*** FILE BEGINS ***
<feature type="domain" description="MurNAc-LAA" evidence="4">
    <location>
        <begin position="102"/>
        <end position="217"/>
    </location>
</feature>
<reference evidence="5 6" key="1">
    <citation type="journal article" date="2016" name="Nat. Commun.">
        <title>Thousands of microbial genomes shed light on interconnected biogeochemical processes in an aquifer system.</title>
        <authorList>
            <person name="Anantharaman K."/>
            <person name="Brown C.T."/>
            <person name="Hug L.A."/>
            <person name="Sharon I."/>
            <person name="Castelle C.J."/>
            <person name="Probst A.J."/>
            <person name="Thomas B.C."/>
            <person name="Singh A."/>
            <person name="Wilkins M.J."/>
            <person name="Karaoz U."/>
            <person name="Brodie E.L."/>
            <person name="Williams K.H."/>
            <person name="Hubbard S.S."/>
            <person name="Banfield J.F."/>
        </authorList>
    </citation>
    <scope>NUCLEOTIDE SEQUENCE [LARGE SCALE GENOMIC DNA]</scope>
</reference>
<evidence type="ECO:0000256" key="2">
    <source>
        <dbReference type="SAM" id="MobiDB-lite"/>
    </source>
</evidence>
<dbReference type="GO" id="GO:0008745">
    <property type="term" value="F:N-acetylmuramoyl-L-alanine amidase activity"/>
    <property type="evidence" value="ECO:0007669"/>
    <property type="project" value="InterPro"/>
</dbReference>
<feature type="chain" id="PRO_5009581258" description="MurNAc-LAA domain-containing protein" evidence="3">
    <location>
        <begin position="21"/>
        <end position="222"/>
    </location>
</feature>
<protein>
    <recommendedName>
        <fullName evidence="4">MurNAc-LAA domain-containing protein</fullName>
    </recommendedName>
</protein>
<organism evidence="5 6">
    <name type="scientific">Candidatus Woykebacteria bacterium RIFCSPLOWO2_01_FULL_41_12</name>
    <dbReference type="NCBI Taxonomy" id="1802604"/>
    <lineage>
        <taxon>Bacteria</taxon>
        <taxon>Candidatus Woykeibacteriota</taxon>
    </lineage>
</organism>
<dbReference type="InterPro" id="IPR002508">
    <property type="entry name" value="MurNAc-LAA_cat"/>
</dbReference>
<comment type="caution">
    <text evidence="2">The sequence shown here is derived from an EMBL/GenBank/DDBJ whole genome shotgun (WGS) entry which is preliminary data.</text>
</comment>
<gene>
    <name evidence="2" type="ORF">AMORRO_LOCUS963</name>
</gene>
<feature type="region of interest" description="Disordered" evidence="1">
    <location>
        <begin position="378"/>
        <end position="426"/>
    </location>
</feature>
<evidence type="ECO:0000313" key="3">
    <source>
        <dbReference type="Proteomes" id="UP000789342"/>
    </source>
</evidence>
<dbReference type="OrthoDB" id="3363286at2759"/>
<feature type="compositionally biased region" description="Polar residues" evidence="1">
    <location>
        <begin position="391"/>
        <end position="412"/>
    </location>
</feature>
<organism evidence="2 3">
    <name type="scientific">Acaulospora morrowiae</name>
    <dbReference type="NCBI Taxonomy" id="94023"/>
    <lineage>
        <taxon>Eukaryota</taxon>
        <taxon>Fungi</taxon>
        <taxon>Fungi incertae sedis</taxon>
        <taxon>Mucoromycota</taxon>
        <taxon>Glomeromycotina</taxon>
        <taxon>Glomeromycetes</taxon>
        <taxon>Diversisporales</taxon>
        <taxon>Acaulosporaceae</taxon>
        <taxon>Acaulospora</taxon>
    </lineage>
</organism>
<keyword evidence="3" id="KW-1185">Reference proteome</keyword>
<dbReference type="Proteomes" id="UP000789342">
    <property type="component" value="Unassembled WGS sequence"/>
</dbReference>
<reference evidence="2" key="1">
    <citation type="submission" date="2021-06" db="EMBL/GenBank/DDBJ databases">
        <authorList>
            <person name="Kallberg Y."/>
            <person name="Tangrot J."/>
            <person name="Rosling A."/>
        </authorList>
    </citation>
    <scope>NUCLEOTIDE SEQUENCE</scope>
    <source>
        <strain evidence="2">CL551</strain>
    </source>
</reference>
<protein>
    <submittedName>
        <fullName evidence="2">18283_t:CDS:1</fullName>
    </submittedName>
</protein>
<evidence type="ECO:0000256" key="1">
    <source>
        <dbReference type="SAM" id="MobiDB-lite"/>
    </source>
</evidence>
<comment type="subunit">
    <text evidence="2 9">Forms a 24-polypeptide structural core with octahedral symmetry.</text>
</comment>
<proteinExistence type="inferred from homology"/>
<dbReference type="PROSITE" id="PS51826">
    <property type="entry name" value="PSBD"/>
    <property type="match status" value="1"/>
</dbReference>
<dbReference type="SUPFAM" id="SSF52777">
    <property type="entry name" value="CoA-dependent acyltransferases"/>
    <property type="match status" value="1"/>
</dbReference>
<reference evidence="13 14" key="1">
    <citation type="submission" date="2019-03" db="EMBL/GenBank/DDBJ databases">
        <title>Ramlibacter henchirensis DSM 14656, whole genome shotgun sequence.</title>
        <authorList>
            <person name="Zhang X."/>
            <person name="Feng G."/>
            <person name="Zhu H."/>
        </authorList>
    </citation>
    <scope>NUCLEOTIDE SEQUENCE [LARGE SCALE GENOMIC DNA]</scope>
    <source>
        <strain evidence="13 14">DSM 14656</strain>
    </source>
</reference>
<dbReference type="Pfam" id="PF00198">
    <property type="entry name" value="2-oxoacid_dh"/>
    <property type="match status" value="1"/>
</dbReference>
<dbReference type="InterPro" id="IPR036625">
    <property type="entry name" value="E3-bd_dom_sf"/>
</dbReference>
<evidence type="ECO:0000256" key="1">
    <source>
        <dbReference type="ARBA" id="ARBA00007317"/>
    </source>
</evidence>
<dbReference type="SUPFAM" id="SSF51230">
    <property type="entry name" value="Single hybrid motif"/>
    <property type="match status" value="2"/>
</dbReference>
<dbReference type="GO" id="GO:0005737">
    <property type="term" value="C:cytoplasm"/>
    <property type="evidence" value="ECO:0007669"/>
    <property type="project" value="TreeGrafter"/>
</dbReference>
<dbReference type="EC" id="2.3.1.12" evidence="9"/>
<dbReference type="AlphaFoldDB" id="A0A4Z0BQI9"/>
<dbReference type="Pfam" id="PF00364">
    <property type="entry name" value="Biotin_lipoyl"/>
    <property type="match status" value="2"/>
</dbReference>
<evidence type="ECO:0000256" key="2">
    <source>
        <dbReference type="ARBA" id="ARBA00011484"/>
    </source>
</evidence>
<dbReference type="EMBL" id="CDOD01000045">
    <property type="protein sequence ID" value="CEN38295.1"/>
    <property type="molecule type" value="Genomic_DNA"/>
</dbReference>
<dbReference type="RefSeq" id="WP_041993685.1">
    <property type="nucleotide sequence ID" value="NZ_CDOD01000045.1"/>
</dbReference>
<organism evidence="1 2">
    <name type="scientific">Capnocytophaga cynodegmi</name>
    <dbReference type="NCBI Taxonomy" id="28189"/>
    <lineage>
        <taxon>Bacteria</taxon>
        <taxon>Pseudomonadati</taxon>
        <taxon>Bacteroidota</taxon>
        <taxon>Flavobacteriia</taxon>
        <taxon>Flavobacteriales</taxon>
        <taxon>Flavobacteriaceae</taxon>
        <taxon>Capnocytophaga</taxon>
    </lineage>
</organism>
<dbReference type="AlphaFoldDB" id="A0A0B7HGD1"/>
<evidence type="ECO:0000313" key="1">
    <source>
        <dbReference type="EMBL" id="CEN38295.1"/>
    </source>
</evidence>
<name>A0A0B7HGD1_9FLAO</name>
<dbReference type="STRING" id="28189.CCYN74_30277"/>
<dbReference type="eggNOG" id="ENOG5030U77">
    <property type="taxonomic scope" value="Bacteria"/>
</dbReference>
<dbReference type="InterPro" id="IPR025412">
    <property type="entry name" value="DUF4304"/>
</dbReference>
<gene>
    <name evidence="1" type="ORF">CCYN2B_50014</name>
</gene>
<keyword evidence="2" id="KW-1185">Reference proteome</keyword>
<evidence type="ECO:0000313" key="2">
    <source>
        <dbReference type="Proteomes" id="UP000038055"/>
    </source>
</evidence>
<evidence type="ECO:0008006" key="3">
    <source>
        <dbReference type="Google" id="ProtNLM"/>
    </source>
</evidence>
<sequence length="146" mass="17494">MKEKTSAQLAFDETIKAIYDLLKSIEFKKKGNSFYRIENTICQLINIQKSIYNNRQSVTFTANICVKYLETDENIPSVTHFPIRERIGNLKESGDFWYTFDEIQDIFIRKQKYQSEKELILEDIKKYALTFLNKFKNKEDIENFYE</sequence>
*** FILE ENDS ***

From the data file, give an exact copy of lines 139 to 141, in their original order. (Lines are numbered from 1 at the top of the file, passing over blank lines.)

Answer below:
<reference evidence="13 14" key="1">
    <citation type="submission" date="2019-03" db="EMBL/GenBank/DDBJ databases">
        <title>Ramlibacter henchirensis DSM 14656, whole genome shotgun sequence.</title>